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Brave Music of a Distant Drum

3.77  ·  Rating Details  ·  30 Ratings  ·  9 Reviews

In Brave Music of a Distant Drum, a blind old slave woman, Ama, summons her son to come and write down her story so that her granddaughter and her granddaughter's children can one day read it and know their history.
Ama's son, Kwame Zumbi - named Zacharias Williams by the white Christians who raised him - considers his mother an old pagan and has little interest in doing mo
Paperback, 220 pages
Published February 15th 2012 by Red Deer Press (first published October 4th 2011)
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Jan 04, 2016 Manu added it  ·  (Review from the author)
From the blurb:

Ama is a slave. She is old and dying and has an incredible story to tell. It is about violence and heartache, but it is also a story of courage, hope, determination, and ultimately, love. Since Ama is blind, she cannot write down her story for future generations. Instead, she summons the son from whom she has been long separated. At first he thinks she’s old and tiresome. But as Ama’s astonishing journey unfolds in her own words, his world changes forever, until he can never see i
Nov 21, 2012 Tracey rated it really liked it
this story about broke my heart
Asma Fedosia
Feb 20, 2016 Asma Fedosia rated it it was amazing
This story uses similar material from the author's award-winning first novel Ama: A Story of the Atlantic Slave Trade. An important distinction is the succession of voices. A new voice is that of Kwame Zumbi (Zacharias).

Senhor Gavin and Senhora Miranda had taken away the young Kwame from his mother Ama to the city of Salvador, Brazil, after a catastrophe happened at the sugar plantation Engenho de Cima. In Salvador, his foster parents had educated and Christianized him, though slavery and laws
Jo Butler
Aug 31, 2013 Jo Butler rated it it was amazing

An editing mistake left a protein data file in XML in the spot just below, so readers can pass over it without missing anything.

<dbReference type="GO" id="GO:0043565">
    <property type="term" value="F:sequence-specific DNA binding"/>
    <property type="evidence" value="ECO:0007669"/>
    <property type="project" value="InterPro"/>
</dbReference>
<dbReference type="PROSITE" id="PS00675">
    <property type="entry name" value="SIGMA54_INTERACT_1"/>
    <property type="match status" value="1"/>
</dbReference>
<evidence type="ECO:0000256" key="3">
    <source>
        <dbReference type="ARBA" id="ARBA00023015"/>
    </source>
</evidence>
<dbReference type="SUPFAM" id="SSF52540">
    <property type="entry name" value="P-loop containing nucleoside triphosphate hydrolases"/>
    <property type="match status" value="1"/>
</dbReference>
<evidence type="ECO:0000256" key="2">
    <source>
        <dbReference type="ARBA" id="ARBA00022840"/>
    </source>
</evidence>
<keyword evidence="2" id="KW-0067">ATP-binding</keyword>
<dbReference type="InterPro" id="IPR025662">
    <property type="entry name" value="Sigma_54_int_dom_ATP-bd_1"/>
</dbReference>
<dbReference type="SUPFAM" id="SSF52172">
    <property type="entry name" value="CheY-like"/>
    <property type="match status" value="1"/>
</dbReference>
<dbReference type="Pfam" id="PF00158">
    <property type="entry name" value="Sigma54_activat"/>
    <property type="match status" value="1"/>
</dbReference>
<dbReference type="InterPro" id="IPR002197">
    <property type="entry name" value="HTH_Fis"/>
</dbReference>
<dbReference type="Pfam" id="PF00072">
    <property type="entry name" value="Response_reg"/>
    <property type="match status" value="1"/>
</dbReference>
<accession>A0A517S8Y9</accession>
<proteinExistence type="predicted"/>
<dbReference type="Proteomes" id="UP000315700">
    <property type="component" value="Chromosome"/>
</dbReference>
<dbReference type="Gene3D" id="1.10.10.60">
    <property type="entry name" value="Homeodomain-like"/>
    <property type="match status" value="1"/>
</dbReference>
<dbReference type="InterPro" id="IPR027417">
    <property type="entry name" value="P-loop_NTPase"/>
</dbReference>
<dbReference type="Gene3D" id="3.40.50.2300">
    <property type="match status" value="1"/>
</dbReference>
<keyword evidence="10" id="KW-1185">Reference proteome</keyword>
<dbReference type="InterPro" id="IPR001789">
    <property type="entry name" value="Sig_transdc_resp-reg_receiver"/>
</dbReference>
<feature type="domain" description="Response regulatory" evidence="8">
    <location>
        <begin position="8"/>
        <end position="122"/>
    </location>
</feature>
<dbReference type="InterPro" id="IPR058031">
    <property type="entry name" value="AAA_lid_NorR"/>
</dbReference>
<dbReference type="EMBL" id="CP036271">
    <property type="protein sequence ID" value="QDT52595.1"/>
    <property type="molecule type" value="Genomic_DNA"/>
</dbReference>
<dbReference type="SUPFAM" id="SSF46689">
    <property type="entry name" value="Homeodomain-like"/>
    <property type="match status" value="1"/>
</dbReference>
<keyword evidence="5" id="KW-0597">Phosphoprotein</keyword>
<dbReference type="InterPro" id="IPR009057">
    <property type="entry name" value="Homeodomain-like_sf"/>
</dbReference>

In the early 19th century, Zacharias is introduced to his mother in Portuguese Brazil. The two have not met for many years because they are both enslaved, held separate by different masters. At first Zacharias is repelled by Ama. She is old and blind, ugly to his eyes, and she calls him by an un-Christian name, Kwame Zumbi. Zacharias, a clerk for the United Kingdom consul, wonders whether she can actually be his mother.

Only after Ama asks him to write down her life does Zacharias begin to unders
This abreviated version for youth of the author's adult version of the book (which I have not read) makes for interesting and disturbing reading for those unfamiliar with the brutality of the slave trade and the cruel & thoughtless way that women were treated through much of history. As a history lesson, it serves well. As story, less so. Perhaps because I knew there was a more complete story out there, I felt as if I wasn't getting the whole story sometimes. However, the abruptness and matt ...more
Tal Honor
Sep 24, 2012 Tal Honor rated it it was amazing
What a beautiful follow up to "Ama". The book is written for a young adult audience and is mostly from the point of view of Ama's son, which makes the book even more intriguing. The idea that we re-read Ama's stories from the previous book but this time it's not only her's also about and for her son. I love the idea that we have beliefs about people, who they are, and that those beliefs are changed as we find out who that person really is...and the best part is how much you change bec ...more
Sep 27, 2015 Jack rated it really liked it
Reading AMA also will write review afterwards. It is blunt and sad. No one should forget what 12+ million people suffered. The book personalized a view into our recent past.
Nina Chachu
Not exactly a retelling of Herbstein's book, AMA, because there are additional characters, including Ama's son Kwame, to whom she tells her life story, even though she is an old woman, and blind.
Sep 30, 2013 Valerie rated it it was ok
Shelves: atw, elijah
Adapted from an adult version of the book. It felt like all the good parts were left in the adult version.
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